Andy Schleck on Wednesday described his withdrawal from this year's Tour de France due to injuries suffered in last week's Criterium du Dauphine race as "the biggest disappointment" of his career.
The 27-year-old has been ruled out after being diagnosed with a fractured pelvis and has now set his sights on competing at the London Olympics next month, as long as he is back to full fitness in time.
"Yesterday, I tried going riding for an hour in the rain but I realised straight away that it would be impossible," the 2010 Tour winner said at a press conference here.
"When I abandoned the Dauphine (on Saturday), I was in pain, but that was even worse. After that I knew that I could not go to the Tour.
"It is the biggest disappointment of my career. I would rather have finished last on the Tour than not be able to participate at all.
"I will need to be back to 100 percent before I can start riding again. I hope to be at the Olympics," Schleck continued, adding that he also hopes to take part in the Tour of Spain, the Road Race World Championships and the Tour of Lombardy.
He would have been a leading yellow jersey contender for the 98th edition of the Tour, which will begin in Liege, Belgium on June 30 and end in Paris on July 22.
The RadioShack climbing specialist, who has finished runner-up three times on the world's premier cycling event, had recently been crowned the 2010 champion following the disqualification of Spain's Alberto Contador for doping offences.
Schleck's joy at finally securing the yellow jersey was, however, tempered by the injuries he suffered in a crash last Thursday at the Criterium, an eight-day race which is a major tune-up for the Tour.
During a 53 km time trial a strong gust of wind literally picked Schleck and his bike up off the ground and dumped him at the side of the road.
Schleck continued, but complained of leg and back pain and despite beginning Saturday's sixth and penultimate stage he pulled out after 63 km.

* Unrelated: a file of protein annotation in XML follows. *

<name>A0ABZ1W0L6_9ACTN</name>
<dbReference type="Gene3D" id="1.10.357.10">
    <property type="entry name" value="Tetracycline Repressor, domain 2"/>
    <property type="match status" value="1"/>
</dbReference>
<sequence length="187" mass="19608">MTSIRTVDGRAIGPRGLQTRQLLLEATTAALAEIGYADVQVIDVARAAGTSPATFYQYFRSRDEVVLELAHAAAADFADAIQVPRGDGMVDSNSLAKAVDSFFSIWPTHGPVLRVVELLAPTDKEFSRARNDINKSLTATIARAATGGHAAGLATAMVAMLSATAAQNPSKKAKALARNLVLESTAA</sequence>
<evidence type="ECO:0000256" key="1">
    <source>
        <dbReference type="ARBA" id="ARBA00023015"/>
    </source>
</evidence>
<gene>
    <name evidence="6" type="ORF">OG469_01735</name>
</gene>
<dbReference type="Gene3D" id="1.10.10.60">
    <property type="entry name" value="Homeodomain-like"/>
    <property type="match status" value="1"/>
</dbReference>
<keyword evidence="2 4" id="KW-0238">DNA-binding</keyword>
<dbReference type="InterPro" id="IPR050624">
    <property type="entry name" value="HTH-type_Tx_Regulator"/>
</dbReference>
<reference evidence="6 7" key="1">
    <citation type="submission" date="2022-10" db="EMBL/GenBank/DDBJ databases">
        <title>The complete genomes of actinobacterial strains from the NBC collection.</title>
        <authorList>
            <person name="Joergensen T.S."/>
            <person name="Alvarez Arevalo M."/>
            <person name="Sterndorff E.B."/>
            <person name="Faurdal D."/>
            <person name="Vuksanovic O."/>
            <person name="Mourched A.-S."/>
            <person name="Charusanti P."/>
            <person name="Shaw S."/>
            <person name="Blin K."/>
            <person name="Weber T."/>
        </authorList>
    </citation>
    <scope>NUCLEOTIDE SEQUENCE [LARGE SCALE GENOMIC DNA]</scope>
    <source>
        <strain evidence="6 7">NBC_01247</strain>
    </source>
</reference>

"He couldn't pedal anymore," RadioShack sporting director Alain Gallopin told the race's official website.
"Since he crashed during the time trial, the whole right side of his body was hurting."
Schleck returned to Luxembourg on Saturday and underwent scans at the beginning of the week which revealed the extent of his injuries.
It will be the first time Schleck misses the race since he made his debut in 2008 with CSC. However it will be seen by many as the nadir to a season which has been one of his worst to date.
Schleck, 27, abandoned a number of top stage races, such as Paris-Nice, the Tour of Catalunya and the Dauphine, that would have been key to building his form for the Tour, and he has complained of ill health.
At the end of May he cut short a training camp on some key stages of the Tour de France to have treatment for three days at a clinic in Basel, Switzerland on a troublesome knee.
Schleck's older brother Frank, who finished third overall on last year's Tour, is currently racing the Tour of Switzerland and is likely to spearhead RadioShack's yellow jersey bid this summer.
The overall favourite, however, is Bradley Wiggins. He will aim to succeed Australia's Cadel Evans and become the first Briton to win the prestigious yellow jersey.